As we arrange many Mt. Fuji climbs every year and we receive countless questions about the Mt. Fuji climbing routes: For example: Which Mt. Fuji climbing route is the easiest? Which Mt. Fuji climbing route has the best views? Which route is the most challenging? Safest? etc. and so on and so on.
So, in this blog post I would like to review the specifics climbing routes as well as give my personal opinion of each route from my point of view “a Mt. Fuji Guide with 11 years’ Mt. Fuji climbing experience, over 350 Mt. Fuji climbs and multiple climbs of each Mt. Fuji climbing route.
First of all, as many already know Mt. Fuji has four different climbing routes, each starts from a different 5th station at a different elevation and each has its own pros and cons. (See Route Mt. Fuji Map Below)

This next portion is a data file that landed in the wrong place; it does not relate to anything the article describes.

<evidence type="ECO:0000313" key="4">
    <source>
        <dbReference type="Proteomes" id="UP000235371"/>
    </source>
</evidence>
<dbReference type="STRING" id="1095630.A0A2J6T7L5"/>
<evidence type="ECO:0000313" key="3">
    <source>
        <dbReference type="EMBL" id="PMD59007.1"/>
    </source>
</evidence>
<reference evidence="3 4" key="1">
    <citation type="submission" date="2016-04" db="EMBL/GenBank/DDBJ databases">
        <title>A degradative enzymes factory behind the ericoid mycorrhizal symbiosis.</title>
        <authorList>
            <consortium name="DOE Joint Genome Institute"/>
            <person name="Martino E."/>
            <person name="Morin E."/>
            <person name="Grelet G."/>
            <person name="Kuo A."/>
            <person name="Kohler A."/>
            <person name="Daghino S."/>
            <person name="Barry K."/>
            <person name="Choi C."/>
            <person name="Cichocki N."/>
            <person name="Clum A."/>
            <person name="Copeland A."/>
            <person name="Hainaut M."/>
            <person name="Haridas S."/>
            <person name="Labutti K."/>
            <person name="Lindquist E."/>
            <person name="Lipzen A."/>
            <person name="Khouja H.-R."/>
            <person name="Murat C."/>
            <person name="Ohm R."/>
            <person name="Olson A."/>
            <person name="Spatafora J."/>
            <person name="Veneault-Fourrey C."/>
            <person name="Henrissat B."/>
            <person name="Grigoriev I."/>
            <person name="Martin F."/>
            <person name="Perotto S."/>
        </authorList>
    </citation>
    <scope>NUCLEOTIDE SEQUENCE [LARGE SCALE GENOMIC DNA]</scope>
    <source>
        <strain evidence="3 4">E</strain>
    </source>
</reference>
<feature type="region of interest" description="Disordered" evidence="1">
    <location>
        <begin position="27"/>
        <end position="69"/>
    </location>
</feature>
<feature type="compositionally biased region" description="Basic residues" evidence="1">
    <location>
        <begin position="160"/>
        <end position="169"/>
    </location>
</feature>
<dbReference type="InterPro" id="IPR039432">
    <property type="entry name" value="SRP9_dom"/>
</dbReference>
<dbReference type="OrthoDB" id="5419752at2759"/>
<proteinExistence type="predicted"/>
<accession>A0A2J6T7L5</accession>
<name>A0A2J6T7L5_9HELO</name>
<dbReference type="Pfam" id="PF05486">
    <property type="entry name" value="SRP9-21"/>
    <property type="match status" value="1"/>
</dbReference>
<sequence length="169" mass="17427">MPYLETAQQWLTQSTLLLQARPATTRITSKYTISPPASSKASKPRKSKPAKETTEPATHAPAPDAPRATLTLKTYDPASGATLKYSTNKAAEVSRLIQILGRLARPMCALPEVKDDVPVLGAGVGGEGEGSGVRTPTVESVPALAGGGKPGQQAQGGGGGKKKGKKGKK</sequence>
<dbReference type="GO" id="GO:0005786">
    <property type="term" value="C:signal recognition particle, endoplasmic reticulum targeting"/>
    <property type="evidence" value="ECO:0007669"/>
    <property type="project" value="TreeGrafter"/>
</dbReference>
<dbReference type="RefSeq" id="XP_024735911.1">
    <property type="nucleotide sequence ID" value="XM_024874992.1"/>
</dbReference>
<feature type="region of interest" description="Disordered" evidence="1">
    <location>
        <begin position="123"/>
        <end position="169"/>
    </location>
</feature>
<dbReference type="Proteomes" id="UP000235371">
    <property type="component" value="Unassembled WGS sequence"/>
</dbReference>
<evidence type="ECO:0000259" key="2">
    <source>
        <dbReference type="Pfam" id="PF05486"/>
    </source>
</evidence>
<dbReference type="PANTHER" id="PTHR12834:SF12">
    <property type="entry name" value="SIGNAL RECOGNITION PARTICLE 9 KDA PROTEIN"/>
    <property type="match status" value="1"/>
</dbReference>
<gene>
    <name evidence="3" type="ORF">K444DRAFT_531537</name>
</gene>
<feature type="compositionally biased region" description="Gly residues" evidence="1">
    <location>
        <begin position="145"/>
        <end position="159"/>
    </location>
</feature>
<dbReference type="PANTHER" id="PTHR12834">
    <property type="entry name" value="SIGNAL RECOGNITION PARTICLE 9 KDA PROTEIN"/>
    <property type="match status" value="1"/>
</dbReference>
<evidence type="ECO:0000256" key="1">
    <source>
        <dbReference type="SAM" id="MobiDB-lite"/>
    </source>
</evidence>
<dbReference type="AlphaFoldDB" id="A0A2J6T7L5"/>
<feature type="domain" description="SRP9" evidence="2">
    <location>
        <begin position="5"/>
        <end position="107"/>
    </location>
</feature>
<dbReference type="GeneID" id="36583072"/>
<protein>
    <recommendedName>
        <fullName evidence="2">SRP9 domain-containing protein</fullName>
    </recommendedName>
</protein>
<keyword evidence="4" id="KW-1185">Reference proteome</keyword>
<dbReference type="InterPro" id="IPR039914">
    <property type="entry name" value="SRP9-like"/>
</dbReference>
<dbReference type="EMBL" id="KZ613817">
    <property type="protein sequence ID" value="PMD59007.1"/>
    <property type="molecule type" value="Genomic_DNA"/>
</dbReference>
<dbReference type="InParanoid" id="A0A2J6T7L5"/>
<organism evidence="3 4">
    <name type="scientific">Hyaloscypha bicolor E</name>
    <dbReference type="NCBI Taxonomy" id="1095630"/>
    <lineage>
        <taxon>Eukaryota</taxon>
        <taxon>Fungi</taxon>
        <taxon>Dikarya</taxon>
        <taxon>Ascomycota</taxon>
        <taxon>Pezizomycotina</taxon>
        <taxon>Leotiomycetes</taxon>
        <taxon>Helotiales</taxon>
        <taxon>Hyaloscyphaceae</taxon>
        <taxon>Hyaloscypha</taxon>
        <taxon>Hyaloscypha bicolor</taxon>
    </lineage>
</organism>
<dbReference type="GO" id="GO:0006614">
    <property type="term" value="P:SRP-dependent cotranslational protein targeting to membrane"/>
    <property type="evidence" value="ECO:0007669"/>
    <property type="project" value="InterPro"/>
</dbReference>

Yoshida Route (3,720m)
Subashiri Route (3,720m)
Fujinomiya Route (3,715m)
Gotemba Route (3,715m)
Ok now for "My Two Cents" as a Mt. Fuji Guide:
The Fujinomiya Ascending Route:
For me personally I enjoy the Fujinomiya Ascending route the best, as this trail skips all those zigzagging loose gravel lallygagging trails and gets strait to the bones of the climb, from the 6th station upwards it is almost a direct route to the summit. Some may find this challenging but the fact is all the ascending climbs on Mt. Fuji are hard, however this route just gets to the hard part faster, and has less loose gravel trails and more steady rock portions that can be found on each trail. Also, the people that come to the Fujinomiya trail unlike other trails come entire to climb Mt. Fuji so there is a pleasant mountaineering vibe and the local guides/Mountain hut staff Fujinomiya still have that local friendly camaraderie.
The Gotemba Descending Route: